I want to get out of my house. My dad’s always been an asshole, giving me shit and gossiping about how stupid I am to anyone who’ll listen, but he’s gotten more unbearable since I started school. Problem is that I’m a commuter with no money. I need his help, and he knows it.
I want to be grateful for the roof over my head, but I’m sick of being a goddamn punching bag for this narcissist’s ego. Where would I even start?
– Angry Aden
Hey Angry Aden,
You aren’t alone, trust us. It seems like it’s a requirement to be perpetually in an argument with one of your parents once you hit the age of 18 or so.
What it sounds like to us is you need to confront your father about his actions. Your dad doesn’t seem to be aware of the mental damaging effects his words and actions are having on you and that is not OK. Your parents (or dad in this case) are meant to be your go-to support system, the person you call after a bad day and great day alike, and the person who might have to slip you a $20 when you need gas money. Sometimes simply bringing the damage he has caused to his attention is enough for him to take a step back and realize he’s being way too harsh or that he is acting exactly like his father treated him. It’s a pretty common thing with dads and sons. (Remember this when you have kids of your own!)
The conversation will be uncomfortable and it’s ok if a few tears slip down the side of your cheek, but if his constant picking you apart is hurting as much as you say, it’s worth it. Now, this is treading tricky waters. These conversations can take a turn to anger and yelling very, very quickly. Stay calm and attempt to control the conversation while also making sure to listen to what your dad has to say before you respond. Most importantly, don’t create this “me v.s. you” mentality. If you guys are going to continue to grow and improve a father/son bond, it has to be a collective effort. And if this fails miserably, you can have a slight peace of mind that you went about this with dignity and faced your problems like an adult. Let’s just hope it goes great because there’s nothing sadder than a family being torn apart.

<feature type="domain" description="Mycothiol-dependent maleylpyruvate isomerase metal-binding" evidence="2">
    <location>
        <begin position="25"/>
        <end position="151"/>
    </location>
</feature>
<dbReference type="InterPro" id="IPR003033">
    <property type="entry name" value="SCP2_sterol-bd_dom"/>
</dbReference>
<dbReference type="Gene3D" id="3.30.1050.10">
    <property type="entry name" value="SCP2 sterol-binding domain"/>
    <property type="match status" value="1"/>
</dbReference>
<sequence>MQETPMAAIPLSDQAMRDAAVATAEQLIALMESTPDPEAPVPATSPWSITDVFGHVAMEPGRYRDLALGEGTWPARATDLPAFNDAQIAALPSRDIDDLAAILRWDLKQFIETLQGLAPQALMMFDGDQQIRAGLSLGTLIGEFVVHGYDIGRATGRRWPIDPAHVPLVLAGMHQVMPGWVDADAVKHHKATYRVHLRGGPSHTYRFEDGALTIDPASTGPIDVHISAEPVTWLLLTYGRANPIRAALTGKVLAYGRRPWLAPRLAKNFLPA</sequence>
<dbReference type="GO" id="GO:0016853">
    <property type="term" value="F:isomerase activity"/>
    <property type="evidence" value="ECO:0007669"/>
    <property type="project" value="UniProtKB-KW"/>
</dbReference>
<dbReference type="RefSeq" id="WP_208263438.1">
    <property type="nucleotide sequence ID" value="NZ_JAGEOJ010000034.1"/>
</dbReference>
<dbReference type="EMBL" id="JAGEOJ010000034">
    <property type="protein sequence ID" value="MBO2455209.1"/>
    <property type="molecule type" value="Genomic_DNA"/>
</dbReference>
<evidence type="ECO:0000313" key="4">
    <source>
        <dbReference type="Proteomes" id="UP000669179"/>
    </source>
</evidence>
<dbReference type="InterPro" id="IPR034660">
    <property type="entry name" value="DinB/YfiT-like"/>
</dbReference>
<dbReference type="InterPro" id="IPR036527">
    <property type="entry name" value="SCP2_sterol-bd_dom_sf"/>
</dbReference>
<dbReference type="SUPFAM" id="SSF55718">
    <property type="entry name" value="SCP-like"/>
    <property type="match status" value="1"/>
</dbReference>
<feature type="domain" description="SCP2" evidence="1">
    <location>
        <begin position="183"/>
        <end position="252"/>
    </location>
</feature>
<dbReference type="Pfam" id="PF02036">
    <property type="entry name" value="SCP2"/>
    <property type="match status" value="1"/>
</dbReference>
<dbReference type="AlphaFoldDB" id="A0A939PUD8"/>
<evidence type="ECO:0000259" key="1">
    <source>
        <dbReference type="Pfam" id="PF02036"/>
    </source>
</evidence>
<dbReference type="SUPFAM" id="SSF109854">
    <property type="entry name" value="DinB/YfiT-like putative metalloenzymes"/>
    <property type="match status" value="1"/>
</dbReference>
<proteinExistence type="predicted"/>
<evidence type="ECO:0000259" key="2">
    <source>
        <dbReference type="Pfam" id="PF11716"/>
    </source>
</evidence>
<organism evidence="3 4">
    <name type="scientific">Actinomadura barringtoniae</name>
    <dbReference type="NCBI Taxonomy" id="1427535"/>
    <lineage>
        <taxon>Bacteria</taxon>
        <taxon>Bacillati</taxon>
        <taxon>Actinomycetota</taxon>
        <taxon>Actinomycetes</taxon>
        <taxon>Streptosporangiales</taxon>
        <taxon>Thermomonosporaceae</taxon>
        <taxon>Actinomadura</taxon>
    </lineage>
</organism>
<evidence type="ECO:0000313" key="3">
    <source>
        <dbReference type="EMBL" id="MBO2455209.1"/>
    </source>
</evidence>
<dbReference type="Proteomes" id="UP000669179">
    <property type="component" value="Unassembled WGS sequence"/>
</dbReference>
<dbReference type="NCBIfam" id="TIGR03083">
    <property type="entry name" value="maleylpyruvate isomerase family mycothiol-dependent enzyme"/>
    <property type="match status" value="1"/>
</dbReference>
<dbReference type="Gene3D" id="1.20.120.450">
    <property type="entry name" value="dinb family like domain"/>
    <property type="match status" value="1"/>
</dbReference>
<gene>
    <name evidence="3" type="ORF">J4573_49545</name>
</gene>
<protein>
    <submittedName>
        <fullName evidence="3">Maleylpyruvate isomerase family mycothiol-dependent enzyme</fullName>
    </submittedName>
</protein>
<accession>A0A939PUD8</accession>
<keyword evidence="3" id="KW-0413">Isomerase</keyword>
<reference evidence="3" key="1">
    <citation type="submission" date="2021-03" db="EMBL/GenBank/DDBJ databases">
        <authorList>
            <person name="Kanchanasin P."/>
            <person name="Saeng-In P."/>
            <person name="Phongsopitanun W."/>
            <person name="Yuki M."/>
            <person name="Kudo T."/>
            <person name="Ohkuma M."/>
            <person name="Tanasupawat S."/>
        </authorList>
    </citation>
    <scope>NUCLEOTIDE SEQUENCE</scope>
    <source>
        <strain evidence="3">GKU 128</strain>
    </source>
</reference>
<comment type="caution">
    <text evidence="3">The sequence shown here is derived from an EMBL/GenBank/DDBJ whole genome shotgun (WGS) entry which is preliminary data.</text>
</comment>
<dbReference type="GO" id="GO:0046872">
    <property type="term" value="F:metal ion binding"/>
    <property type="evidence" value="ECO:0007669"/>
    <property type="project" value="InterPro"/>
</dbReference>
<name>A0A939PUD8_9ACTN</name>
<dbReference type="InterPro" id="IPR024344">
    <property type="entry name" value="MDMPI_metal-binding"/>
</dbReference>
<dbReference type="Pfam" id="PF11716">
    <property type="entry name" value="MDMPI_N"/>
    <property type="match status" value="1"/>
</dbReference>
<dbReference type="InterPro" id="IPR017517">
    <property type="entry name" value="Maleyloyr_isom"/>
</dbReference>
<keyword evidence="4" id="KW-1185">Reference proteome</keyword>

These types of conversations need to happen, but remember these conversations are a two-way street. In our experience with nitpicking parents, it usually boils down to both parties misunderstanding each other. You have real-life problems and situations you need help with. Your father does too. You have class projects, exams, and whatever else you’re involved with. Your dad has a job (hopefully), deadlines, bills, and assholes to deal with at work. At the end of the day, you have to recognize your dad is just another human being in this world just trying to make it work. Not too long ago, he was just another 20-something-year-old kid working, partying, and going about his life. He might not have the best coping methods for his stressors so unfortunately, you catch the brunt of it. With this in mind, perhaps you and your dad can find common ground in the fact that life is straight up hard and life is much better when you have a co-pilot next to you.
As for the money situation, just know it’s a shitty one no matter how you slice it. Yeah, cutting ties with your dad to prove you don’t need him is an option, but it’s a very short-term solution. Let’s be real, student debt is no laughing matter, credit card bills pile up FAST, and dammit, you gotta eat, man. We understand your desire to have freedom—especially the financial kind—but don’t cut your nose off to spite your face. If you two can work on the constant bickering, we think the money issues will solve themselves. Parents seem to be much less reluctant to throw you some cash when you guys are getting along.
Best of luck,